Il s’impute à péché la moindre bagatelle;
Jusques-là qu’il se vint, l’autre jour, s’accuser
D’avoir pris une puce en faisant sa prière,
Et de l’avoir tuée avec trop de colère!
I give a miraculous incident respecting two pious maidens. The night of the Nativity of Christ, after the first mass, they both retired into a solitary spot of their nunnery till the second mass was rung. One asked the other, “Why do you want two cushions, when I have only one?” The other replied, “I would place it between us, for the child Jesus; as the Evangelist says, where there are two or three persons assembled I am in the midst of them."— This being done, they sat down, feeling a most lively pleasure at their fancy; and there they remained, from the Nativity of Christ to that of John the Baptist; but this great interval of time passed with these saintly maidens as two hours would appear to others. The abbess and nuns were alarmed at their absence, for no one could give any account of them. In the eve of St. John, a cowherd, passing by them, beheld a beautiful child seated on a cushion between this pair of runaway nuns. He hastened to the abbess with news of these stray sheep; she came and beheld this lovely child playfully seated between these nymphs; they, with blushing countenances, inquired if the second bell had already rung? Both parties were equally astonished to find our young devotees had been there from the Nativity of Jesus to that of St. John. The abbess inquired about the child who sat between them; they solemnly declared they saw no child between them! and persisted in their story!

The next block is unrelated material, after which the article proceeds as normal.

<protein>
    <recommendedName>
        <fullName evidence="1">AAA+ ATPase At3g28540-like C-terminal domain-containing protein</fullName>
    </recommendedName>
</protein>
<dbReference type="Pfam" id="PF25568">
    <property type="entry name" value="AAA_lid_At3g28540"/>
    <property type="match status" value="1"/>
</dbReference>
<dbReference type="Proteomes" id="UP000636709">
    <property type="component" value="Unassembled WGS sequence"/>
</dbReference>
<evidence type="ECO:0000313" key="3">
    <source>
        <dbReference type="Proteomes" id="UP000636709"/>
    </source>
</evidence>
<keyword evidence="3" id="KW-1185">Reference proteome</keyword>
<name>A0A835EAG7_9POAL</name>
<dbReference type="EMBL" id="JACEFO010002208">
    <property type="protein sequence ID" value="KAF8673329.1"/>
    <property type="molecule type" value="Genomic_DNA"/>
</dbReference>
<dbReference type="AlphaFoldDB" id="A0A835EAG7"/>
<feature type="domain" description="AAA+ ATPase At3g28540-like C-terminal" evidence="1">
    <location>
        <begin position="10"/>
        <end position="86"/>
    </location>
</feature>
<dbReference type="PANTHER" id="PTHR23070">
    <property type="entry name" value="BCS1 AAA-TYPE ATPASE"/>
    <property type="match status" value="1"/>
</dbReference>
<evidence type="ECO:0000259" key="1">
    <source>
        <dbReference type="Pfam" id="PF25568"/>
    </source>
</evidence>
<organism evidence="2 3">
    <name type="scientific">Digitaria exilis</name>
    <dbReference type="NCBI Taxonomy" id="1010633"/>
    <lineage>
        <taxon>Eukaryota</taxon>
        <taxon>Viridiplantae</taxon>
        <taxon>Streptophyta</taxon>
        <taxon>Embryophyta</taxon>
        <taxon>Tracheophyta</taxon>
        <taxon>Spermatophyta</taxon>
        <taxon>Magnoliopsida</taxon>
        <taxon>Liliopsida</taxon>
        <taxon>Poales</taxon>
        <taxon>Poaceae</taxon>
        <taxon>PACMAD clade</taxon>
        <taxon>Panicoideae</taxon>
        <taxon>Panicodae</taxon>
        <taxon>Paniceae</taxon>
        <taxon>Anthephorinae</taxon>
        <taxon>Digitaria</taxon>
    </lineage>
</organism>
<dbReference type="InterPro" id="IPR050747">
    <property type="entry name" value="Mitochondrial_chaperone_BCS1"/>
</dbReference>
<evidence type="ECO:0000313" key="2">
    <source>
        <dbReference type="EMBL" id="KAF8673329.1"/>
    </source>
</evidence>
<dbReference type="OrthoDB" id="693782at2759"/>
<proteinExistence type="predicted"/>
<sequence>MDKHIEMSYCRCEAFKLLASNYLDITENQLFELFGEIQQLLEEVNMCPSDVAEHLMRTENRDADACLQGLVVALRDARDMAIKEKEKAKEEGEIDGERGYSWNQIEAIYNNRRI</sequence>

Such is one of these miracles of “the Golden Legend,” which a wicked wit might comment on, and see nothing extraordinary in the whole story. The two nuns might be missing between the Nativities, and be found at last with a child seated between them. — They might not choose to account either for their absence or their child — the only touch of miracle is that, they asseverated, they saw no child — that I confess is a little (child) too much.
The lives of the saints by Alban Butler is the most sensible history of these legends; Ribadeneira’s lives of the saints exhibit more of the legendary spirit, for wanting judgment and not faith, he is more voluminous in his details. The antiquary may collect much curious philosophical information, concerning the manners of the times, from these singular narratives.
1 See the article on “Literary Blunders,” in this volume, for the history of similar inventions, particularly the legend of St. Ursuala and the eleven thousand virgins, and the discovery of a certain St. Viar